In such a period of simultaneous global transformation, it matters less in what corner of the world you start your new digital company. Yes, the US still offers a lot of advantages through flexible finances, low regulations and a great understanding of risk, but one can now start a new business from any garage in the world. More and more action will take place outside the United States.

The Post-COVID World Is Around The Corner

The bulk of the Mercator Fund is invested in the new digital champions. Lately, we have also added a few companies whose stocks that we consider to be oversold due to COVID-related lockdowns. They have greatly suffered, but are most likely to survive. Once the world recovers and we return to a more normal life, these companies are not only likely to recoup their pre-crisis business volume, they may also enjoy less-competitive environments. New additions include the Irish low-cost airline company Ryanair Holdings Plc (RYAAY, 1.7%), the French advertising giant Publicis (PUBGY, PUB:FP, 0.8%), and the British gaming company William Hill (WIMHY, WMH:LN, 1.7%).

*Past performance does not guarantee future results. Loss of principal is possible. Investment returns and principal value of an investment in the Mercator International Opportunity Fund will fluctuate so that an investor’s shares, when redeemed, may be worth more or less than their original cost. For up-to-date performance information please contact the fund’s transfer agent at 1-800-869-1679.

1 Foreign large-blend portfolios invest in a variety of big international stocks. Most of these portfolios divide their assets among a dozen or more developed markets, including Japan, Britain, France, and Germany. These portfolios primarily invest in stocks that have market caps in the top 70% of each economically integrated market (such as Europe or Asia ex-Japan). The blend style is assigned to portfolios where neither growth nor value characteristics predominate. These portfolios typically will have less than 20% of assets invested in U.S. stocks.

IMPORTANT DISCLOSURES: Mutual fund investing involves risk. Such risks associated with the Mercator International Opportunity Funds as well as applicable investment objectives, charges and expenses must be considered carefully before investing. This and other important information about the Mercator International Opportunity Fund is found in the Prospectus, a copy of which or current performance information may be obtained by contacting Mutual Shareholder Services (“MSS”) toll free at 1-800-869-1679. We encourage you to read the prospectus carefully before investing. MOPPX Total Annual Fund Operating Expenses before waiver for Class I shares is 2.82%. The Advisor has contractually agreed to waive fees and/or reimburse expenses of the Fund to the extent necessary to limit total annual fund expenses (excluding brokerage costs; underlying fund expenses; borrowing costs such as (A) interest and (B) dividends on securities sold short; taxes; and extraordinary expenses) to 1.41% which is set to expire on April 30, 2021. MOOPX Total Annual Fund Operating Expenses before waiver is 2.61%. The Advisor has contractually agreed to waive fees and/or reimburse expenses of the Fund to the extent necessary to limit total annual fund expenses (excluding brokerage costs; underlying fund expenses; borrowing costs such as (A) interest and (B) dividends on securities sold short; taxes; and extraordinary expenses) at 1.56%. This waiver is set to expire on April 30, 2021. Investing in mid or small cap companies can be considered riskier than investing in large cap companies. In addition, the size of companies comprising an Index, although midcap by some country standards, could be considered small cap in the U.S. Currency risk involves the chance that the value of a foreign investment, measured in U.S. Dollars will decrease due to unfavorable change in currency exchange rates. Positions reported as of September 30, 2020.Arbor Court Capital, LLC serves as the Distributor for the Fund and is a member of FINRA and SIPC.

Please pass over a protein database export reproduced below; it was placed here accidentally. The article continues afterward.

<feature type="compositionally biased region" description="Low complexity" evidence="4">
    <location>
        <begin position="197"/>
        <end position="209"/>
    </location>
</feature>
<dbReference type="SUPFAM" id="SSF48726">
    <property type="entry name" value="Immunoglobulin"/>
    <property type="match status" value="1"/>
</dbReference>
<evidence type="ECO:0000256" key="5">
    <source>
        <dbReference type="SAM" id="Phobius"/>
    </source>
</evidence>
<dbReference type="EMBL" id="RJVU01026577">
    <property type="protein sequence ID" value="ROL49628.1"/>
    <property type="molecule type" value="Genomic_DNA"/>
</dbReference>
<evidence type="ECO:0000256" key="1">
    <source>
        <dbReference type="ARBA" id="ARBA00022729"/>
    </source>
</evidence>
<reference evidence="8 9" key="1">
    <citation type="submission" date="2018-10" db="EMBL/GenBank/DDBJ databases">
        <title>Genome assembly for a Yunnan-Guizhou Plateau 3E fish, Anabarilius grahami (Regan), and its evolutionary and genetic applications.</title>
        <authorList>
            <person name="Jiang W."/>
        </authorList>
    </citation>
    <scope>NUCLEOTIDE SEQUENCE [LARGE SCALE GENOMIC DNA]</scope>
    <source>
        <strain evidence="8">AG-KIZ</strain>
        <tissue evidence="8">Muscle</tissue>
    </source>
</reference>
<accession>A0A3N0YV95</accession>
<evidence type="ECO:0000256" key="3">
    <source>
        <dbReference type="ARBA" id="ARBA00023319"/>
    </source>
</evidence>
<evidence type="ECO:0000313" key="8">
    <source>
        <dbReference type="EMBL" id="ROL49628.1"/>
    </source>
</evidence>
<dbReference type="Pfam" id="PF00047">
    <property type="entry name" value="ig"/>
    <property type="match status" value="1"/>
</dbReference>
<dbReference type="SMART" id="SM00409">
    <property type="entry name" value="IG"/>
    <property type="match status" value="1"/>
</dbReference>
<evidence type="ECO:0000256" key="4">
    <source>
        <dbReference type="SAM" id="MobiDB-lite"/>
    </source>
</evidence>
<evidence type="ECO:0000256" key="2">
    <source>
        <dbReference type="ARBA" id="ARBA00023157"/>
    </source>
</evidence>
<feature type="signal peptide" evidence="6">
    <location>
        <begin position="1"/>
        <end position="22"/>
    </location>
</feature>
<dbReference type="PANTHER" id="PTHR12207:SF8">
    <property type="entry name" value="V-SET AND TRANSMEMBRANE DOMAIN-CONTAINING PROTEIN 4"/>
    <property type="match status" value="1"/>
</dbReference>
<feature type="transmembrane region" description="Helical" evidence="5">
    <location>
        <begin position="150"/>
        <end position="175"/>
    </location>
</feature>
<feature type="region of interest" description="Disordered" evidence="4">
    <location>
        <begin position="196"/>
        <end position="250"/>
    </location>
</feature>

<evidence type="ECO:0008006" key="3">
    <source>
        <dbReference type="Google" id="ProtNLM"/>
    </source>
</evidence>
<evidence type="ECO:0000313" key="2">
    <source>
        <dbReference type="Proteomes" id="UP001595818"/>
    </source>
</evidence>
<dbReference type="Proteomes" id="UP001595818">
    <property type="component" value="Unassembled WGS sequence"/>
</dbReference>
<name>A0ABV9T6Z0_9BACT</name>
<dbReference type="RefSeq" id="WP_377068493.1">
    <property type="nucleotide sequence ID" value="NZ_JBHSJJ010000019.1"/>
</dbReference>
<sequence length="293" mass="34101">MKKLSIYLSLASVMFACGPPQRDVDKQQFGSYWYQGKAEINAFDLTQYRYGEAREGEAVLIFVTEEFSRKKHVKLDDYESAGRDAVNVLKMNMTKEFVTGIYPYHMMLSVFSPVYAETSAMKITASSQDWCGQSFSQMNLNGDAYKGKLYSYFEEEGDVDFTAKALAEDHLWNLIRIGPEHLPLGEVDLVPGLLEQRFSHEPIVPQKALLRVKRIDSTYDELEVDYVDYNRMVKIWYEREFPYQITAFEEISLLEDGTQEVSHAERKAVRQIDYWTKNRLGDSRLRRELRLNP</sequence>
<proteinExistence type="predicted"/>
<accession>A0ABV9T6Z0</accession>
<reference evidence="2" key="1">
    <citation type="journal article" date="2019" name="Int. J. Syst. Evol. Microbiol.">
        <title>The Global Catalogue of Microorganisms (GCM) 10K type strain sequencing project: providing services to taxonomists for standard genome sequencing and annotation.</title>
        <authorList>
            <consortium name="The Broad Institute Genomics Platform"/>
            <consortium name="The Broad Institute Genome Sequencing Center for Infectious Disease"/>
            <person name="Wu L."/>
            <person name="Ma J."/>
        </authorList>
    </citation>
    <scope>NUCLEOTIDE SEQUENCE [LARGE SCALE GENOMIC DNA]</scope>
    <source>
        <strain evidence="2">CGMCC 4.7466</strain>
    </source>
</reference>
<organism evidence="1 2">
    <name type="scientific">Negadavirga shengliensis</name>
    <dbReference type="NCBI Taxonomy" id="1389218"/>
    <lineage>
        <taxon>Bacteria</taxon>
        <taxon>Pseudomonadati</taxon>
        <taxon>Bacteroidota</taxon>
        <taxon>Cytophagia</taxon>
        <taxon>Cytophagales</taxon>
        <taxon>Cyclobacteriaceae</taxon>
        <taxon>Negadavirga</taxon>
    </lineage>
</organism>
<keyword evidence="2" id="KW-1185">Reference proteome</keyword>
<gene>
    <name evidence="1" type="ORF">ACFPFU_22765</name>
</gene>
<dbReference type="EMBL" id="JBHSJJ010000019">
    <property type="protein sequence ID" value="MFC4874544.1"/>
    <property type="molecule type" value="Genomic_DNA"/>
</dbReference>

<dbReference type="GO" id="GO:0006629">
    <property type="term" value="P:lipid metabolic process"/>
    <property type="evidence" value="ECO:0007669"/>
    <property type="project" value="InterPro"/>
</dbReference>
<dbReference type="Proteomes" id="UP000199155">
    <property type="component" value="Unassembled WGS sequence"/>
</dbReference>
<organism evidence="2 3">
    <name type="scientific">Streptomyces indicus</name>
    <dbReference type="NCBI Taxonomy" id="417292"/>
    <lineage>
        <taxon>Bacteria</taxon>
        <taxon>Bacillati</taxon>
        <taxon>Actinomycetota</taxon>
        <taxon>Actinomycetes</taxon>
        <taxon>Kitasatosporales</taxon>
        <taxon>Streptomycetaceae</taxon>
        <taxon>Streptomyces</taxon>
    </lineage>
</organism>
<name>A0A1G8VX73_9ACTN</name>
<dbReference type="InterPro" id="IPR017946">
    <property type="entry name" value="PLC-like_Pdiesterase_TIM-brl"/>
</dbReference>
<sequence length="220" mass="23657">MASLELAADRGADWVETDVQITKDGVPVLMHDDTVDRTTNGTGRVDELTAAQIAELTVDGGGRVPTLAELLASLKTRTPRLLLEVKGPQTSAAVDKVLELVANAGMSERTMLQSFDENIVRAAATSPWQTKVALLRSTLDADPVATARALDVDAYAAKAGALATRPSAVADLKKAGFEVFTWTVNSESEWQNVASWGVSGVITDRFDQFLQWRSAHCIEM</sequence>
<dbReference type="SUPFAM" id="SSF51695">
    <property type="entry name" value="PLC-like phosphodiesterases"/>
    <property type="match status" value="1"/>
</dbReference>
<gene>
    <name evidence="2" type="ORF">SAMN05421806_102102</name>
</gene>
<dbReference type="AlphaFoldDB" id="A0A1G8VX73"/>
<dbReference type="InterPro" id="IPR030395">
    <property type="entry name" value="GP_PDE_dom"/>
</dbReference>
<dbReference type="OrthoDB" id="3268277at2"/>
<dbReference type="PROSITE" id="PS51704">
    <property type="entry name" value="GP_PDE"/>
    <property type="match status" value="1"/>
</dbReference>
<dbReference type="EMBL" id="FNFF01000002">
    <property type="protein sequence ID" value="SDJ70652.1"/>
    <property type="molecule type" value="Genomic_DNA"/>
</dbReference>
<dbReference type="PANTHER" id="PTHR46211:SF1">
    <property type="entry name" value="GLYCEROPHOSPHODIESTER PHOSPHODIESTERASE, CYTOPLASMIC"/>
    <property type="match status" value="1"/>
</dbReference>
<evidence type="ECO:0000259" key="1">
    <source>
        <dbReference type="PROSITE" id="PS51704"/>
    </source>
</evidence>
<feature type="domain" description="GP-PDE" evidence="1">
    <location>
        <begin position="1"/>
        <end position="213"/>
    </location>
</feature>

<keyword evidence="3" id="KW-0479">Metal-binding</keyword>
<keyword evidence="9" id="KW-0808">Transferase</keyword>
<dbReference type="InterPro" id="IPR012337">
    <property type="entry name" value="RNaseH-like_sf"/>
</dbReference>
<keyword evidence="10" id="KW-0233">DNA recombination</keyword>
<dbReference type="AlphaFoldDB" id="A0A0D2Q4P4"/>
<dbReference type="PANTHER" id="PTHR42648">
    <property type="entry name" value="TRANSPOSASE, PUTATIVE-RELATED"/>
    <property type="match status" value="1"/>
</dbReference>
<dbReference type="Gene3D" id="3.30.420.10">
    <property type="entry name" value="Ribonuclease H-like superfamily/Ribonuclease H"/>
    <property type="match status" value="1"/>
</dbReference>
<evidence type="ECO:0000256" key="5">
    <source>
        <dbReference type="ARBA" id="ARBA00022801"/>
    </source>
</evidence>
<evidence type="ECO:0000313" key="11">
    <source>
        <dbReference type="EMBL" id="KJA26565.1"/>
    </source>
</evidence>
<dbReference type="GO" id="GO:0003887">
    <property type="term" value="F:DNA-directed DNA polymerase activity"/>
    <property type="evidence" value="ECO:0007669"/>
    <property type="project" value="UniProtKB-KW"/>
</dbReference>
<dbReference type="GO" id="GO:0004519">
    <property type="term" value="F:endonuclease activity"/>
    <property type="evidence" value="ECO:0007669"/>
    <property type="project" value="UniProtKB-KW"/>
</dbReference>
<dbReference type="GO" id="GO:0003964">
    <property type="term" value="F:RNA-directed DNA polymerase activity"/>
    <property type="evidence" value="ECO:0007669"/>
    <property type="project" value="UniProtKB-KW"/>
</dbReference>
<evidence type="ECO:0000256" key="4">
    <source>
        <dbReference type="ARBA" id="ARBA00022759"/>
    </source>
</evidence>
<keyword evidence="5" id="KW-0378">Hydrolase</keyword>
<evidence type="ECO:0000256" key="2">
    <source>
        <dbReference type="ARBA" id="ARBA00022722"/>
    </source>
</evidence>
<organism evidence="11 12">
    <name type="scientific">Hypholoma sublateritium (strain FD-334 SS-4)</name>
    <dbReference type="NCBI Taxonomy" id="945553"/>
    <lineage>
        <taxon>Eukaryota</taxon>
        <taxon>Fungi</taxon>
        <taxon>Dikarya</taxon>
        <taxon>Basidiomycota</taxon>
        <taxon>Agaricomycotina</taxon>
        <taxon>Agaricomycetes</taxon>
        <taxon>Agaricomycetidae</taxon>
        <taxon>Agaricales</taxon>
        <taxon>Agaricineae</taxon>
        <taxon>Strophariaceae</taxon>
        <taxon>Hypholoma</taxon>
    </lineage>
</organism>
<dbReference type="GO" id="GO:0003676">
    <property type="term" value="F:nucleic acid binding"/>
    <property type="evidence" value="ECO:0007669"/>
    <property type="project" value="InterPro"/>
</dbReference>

Disclosure: I/we have no positions in any stocks mentioned, but may initiate a long position in MOPPX over the next 72 hours. I wrote this article myself, and it expresses my own opinions. I am not receiving compensation for it (other than from Seeking Alpha). I have no business relationship with any company whose stock is mentioned in this article.

Products You May Like

Articles You May Like

The market is looking for clues from the Fed on whether it will adjust bond buying
The bar is raised for news that can lift the market as the crowd now believes next year will be good
Another record low mortgage rate just caused demand to jump for both refinances and home purchases
Pet-Friendly Apartments In New York City For Every Budget
Home prices see biggest spike in 6 years in September, according to S&P Case Shiller